Nationals set their initial player pool
It’s all subject to change, for so many reasons, but the Washington Nationals have an initial list of players who could participate in a 2020 season shortened by the novel coronavirus pandemic.
The deadline to submit their club player pool was 4 p.m. Sunday. The club player pool, its official name in Major League Baseball’s operations manual for 2020, is an extension of the active and 40-man rosters a team uses in a normal season. Because there almost certainly will be no minor league games this summer, MLB asked teams to choose who could be added to the 40-man roster throughout a tentative 60-game schedule.
On Monday, Nationals veteran first baseman Ryan Zimmerman and starting pitcher Joe Ross were among the first major leaguers to opt out of the 2020 season because of concerns about the coronavirus. Arizona Diamondbacks pitcher Mike Leake was the first player to announce he was sitting out the season.
“After a great deal of thought and given my family circumstances — three young children, including a newborn, and a mother at high risk — I have decided not to participate in the 2020 season,” Zimmerman, 35, said in a statement Monday. “… I cannot speak for anyone else, but given the unusual nature of the season, this is the best decision for my family, and I truly appreciate the [Nationals’] understanding and support.”
Here is the Nationals’ initial player pool, broken down by position and in alphabetical order:
Pitchers (35): Fernando Abad, Joan Adon, Dakota Bacus, Aaron Barrett, James Bourque, Ben Braymer, Tim Cate, Patrick Corbin, Matt Cronin, Wil Crowe, Sean Doolittle, Roenis Elías, Tyler Eppler, Paolo Espino, Erick Fedde, Kyle Finnegan, Sam Freeman, Steven Fuentes, Javy Guerra, Ryne Harper, Will Harris, Daniel Hudson, Jake Irvin, Kyle McGowin, Kevin Quackenbush, Tanner Rainey, Seth Romero, Jackson Rutledge, Aníbal Sánchez, Max Scherzer, Stephen Strasburg, Wander Suero, Austin Voth, Nick Wells, Austen Williams
Catchers (6): Tres Barrera, Welington Castillo, Yan Gomes, Raudy Read, Jakson Reetz, Kurt Suzuki
Infielders (10): Asdrúbal Cabrera, Starlin Castro, Wilmer Difo, Luis García, Howie Kendrick, Carter Kieboom, Jake Noll, Brandon Snyder, Eric Thames, Trea Turner
Outfielders (7): Emilio Bonifácio, Adam Eaton, Yadiel Hernandez, Victor Robles, Juan Soto, Andrew Stevenson, Michael A. Taylor
One way this pool could change is if any players decide to opt out, as Zimmerman and others did Monday. They can do so for personal medical reasons or to avoid putting their families at risk. MLB did not plan to play its season in a bubble like the NBA and is trusting that players and their families will exercise caution away from team facilities and police one another’s behavior. It has made many apprehensive — including a handful of Nationals players — as Zimmerman recently articulated in his running diary for the Associated Press.
The other way it could change is through the usual transactions: trades, cuts, an injury requiring a trip to the long-term injured list and so on. Baseball’s operations manual has specific guidelines for a player going to what’s being called the “covid-19related injury list.” There’s a chance the virus tanks the season before it begins or makes it impossible to finish. It could, by a not so similar token, also change a club’s roster on any given day.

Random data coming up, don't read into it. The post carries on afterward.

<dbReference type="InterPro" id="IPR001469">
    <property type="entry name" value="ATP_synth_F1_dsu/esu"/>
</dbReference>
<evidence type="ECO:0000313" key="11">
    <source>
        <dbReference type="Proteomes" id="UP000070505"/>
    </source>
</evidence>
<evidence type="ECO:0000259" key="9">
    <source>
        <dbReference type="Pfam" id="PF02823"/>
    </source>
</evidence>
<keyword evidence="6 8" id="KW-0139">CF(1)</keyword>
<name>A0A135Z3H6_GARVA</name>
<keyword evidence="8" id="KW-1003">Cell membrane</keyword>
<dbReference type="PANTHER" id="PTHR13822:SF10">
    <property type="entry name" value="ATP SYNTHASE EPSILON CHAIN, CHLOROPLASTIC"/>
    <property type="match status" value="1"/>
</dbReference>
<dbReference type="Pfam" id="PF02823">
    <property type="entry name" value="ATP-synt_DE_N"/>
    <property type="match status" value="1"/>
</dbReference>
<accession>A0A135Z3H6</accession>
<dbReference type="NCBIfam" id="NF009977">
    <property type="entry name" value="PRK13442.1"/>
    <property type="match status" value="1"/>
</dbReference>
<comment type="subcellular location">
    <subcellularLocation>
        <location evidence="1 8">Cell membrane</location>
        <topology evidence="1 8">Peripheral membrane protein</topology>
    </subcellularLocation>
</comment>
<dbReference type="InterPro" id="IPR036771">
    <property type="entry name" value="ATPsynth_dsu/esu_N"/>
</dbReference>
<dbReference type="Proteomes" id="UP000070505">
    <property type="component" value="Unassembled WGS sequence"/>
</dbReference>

While the Nationals have yet to publicly explain the thought process behind their initial player pool, there are distinctions within the group. García and Rutledge headline a young group Washington can keep developing at its alternative training site and otherwise promote in unforeseen circumstances. Joining them are Tim Cate, Matt Cronin and Seth Romero, pitchers selected in the early rounds of recent drafts.
Wil Crowe, Joan Adon, Jake Irvin, Nick Wells and Steven Fuentes are other young arms in the system who are not on the 40-man roster but could land on it in the future.
On the other end of the spectrum are the veterans used to fill out the pool. All of them received nonroster invitations to spring training in February, and they bring varying levels of major league experience to an odd situation. This list includes pitchers Fernando Abad, Paolo Espino, Sam Freeman and Kevin Quackenbush, catcher Welington Castillo, infielder Brandon Snyder and utility man Emilio Bonifácio.
A handful of non-40-man roster players will be invited to training camp. In theory, they would have the best chance to join the 40-man roster or make a push to be one of 30 players activated for Opening Day. Active rosters will start at 30 before decreasing to 28 on the 15th day of the regular season, then 26 on the 29th day. Clubs will then carry 26 players for the rest of the season and the playoffs, should they happen.
While traveling, clubs will be able to carry a “taxi squad” of up to three players, one of which would have to be a catcher. Other than that, the nonactive player pool will be at the team’s alternate training site, which probably will be in Fredericksburg, Va. The players will make $400 per week through the first week of September, when the minor league season would have ended. They will stay ready and wait for a call.